Were there any issues with registering a trademark that made a sideswipe at products from a particular country? Perhaps surprisingly, this was not the reason why registration was refused. So what else could be wrong with such a delightful brand? Richard Menzies, not made in the UK, reports.
Who: Alvito Holdings Limited v Office for Harmonization in the Internal Market (OHIM)
Where: OHIM Board of Appeal
When: 11 December 2007
Law stated as at: 31 January 2008
Back in October 2005, Alvito Holdings Limited ("Alvito") applied to the European Community Trade Mark Registry to register NOT MADE IN CHINA ("the Mark") as a word mark in classes 18, 22 and 25. This application was initially refused on the basis of Article 7(1)(f) CTMR.
On appeal, the OHIM Board of Appeal rejected the application by Alvito to register the Mark as a trade mark. The basis for refusal was Article 7(1)(c) of the Community Trade Mark Regulation (40/94/EEC)(the "CTMR") which prohibits the registration of terms that may serve in trade to designate characteristics of goods or services.
Initial grounds for refusal
Article 7(1)(f) CTMR provides that signs shall not be registered as a Community trade mark "which are contrary to public policy or to accepted principles of morality."
The Examiner held that the application fell foul of this provision because the Mark was a disparaging reference to the quality of Chinese goods and registration "of the mark would be contrary to the spirit of reciprocal goodwill which was sought in Sino-European trading relations."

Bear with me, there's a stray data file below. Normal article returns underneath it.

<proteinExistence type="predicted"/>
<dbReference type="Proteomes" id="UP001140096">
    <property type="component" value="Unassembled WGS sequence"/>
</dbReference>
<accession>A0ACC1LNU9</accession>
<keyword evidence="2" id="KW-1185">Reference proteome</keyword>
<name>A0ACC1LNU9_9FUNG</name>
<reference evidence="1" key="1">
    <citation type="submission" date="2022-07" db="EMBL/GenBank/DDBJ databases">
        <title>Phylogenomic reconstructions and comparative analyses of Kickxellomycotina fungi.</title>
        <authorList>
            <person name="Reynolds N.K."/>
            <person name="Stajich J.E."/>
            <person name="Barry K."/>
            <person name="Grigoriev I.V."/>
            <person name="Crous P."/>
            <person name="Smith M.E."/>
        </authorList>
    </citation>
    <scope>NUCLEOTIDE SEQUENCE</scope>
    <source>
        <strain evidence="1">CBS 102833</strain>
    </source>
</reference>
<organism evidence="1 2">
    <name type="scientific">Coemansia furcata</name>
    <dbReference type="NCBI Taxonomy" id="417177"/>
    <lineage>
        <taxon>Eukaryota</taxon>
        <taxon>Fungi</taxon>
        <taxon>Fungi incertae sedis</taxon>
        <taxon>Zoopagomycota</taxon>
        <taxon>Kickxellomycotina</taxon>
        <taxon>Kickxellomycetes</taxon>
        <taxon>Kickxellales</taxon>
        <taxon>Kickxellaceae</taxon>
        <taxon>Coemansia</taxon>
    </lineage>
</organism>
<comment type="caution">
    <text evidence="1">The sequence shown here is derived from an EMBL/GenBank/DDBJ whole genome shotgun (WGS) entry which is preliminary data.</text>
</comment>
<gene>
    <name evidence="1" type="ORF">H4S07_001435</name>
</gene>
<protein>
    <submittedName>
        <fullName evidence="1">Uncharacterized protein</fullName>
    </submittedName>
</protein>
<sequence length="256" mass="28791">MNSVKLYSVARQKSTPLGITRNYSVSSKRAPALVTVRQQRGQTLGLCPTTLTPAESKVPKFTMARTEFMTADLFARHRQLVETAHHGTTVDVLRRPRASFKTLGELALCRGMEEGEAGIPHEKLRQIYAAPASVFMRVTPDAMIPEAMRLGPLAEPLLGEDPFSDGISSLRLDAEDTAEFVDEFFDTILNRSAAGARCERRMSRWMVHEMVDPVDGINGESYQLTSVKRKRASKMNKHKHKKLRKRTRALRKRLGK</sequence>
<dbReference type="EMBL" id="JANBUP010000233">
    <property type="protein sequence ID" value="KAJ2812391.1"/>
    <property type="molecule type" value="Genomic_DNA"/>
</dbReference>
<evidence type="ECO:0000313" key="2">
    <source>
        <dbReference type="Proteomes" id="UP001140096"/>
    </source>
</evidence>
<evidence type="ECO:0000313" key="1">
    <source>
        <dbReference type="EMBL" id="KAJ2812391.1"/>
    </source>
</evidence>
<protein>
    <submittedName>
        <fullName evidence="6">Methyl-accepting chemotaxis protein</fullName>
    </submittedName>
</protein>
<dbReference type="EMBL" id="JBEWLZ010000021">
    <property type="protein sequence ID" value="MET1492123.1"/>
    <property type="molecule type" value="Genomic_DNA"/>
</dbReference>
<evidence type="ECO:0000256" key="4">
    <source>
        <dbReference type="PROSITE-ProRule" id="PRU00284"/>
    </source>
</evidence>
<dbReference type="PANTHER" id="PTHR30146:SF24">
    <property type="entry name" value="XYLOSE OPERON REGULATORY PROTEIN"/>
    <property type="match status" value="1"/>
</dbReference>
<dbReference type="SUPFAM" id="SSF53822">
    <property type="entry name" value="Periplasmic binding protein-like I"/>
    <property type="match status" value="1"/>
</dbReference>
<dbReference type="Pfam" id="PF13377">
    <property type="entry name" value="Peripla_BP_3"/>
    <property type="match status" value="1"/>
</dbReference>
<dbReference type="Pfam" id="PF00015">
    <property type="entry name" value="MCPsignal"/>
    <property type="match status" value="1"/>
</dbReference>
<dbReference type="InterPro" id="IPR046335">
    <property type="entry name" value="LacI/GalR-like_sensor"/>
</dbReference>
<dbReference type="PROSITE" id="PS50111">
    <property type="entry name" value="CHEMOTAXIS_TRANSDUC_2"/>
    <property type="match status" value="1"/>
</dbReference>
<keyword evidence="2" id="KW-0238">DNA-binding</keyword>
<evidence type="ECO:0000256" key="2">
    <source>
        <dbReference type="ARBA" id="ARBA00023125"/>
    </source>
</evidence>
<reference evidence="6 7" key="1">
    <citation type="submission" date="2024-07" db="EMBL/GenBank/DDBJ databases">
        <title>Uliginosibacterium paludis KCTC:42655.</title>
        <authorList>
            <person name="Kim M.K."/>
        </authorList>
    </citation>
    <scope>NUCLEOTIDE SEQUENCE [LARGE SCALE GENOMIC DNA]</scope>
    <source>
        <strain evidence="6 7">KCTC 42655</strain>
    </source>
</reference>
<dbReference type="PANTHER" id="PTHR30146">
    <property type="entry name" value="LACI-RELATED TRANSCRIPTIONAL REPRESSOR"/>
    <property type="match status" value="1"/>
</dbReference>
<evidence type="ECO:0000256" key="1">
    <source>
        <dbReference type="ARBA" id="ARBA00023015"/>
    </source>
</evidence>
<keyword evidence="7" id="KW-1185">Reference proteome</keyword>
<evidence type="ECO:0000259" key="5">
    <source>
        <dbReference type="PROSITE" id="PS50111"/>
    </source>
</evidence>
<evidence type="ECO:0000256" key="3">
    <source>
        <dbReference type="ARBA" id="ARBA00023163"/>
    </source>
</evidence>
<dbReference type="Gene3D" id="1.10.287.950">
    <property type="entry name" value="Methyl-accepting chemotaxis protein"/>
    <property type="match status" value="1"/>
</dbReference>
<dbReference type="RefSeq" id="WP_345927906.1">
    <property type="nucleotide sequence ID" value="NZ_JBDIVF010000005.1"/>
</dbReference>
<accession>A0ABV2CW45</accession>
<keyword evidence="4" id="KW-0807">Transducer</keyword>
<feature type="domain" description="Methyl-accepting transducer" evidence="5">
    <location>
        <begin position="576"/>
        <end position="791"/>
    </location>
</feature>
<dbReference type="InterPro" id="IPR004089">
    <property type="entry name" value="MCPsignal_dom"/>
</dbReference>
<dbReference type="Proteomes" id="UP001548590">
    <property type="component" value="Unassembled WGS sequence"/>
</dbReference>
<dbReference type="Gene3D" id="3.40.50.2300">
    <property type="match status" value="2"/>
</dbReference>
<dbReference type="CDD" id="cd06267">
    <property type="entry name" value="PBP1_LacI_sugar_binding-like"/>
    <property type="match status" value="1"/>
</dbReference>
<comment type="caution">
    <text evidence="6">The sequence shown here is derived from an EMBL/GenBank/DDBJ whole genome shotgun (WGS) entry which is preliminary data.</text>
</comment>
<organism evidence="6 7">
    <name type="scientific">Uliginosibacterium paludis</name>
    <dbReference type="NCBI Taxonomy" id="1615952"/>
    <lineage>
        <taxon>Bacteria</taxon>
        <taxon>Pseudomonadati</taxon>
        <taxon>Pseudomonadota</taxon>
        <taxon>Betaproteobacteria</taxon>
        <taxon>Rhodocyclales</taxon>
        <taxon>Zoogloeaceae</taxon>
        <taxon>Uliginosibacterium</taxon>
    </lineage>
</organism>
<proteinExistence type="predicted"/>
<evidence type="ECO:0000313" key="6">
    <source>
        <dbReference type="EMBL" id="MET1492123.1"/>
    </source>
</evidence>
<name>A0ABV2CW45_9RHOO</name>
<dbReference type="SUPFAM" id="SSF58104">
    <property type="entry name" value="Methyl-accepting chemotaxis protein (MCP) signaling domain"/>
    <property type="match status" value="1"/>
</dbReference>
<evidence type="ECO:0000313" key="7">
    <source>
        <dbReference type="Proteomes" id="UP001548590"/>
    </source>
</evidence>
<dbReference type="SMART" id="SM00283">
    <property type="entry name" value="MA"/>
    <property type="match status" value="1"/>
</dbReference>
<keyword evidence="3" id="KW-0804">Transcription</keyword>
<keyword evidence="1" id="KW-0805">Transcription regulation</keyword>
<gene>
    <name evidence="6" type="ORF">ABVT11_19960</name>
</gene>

Alvito appealed the decision.
Decision of OHIM Board of Appeal
Ignoring the tongue-in-cheek jibe at the quality of Chinese goods, the Board interpreted the Mark literally. It held that "Not Made in China" was an objective and neutral expression, as inoffensive as the expression "Made in China" would be. However, on this interpretation, the mark fell foul of Article 7(1)(c) CTMR.
Article 7(1)(c) CTMR provides that signs shall not be registered as a Community trade mark "which consist exclusively of signs or indications which may serve, in trade, to designate the kind, quality, quantity, intended purpose, value, geographical origin or the time of production of the goods or of rendering of the service, or other characteristics of the goods or service."
The Board held that the mark clearly indicated that the goods on which the mark would be used were not manufactured in China, but in a country other than China. The mark was therefore descriptive of geographical origin.
Why this matters:
While the phrase "Not Made in China" was a light-hearted attempt to highlight the quality of Alvito's goods, it also indicated their geographical origin. The Board drew a distinction between "expressions that in themselves express criticism or innuendo and those which express a fact but it is left to the reader, or the consumer, to interpret whether that fact is desirable or undesirable for him."
Trade mark applicants therefore need to be aware that where a phrase may have more than one meaning, a particular interpretation may render it unregistrable as a trade mark. This case also offers an important reminder that a phrase may still be held to be descriptive even if it is worded negatively.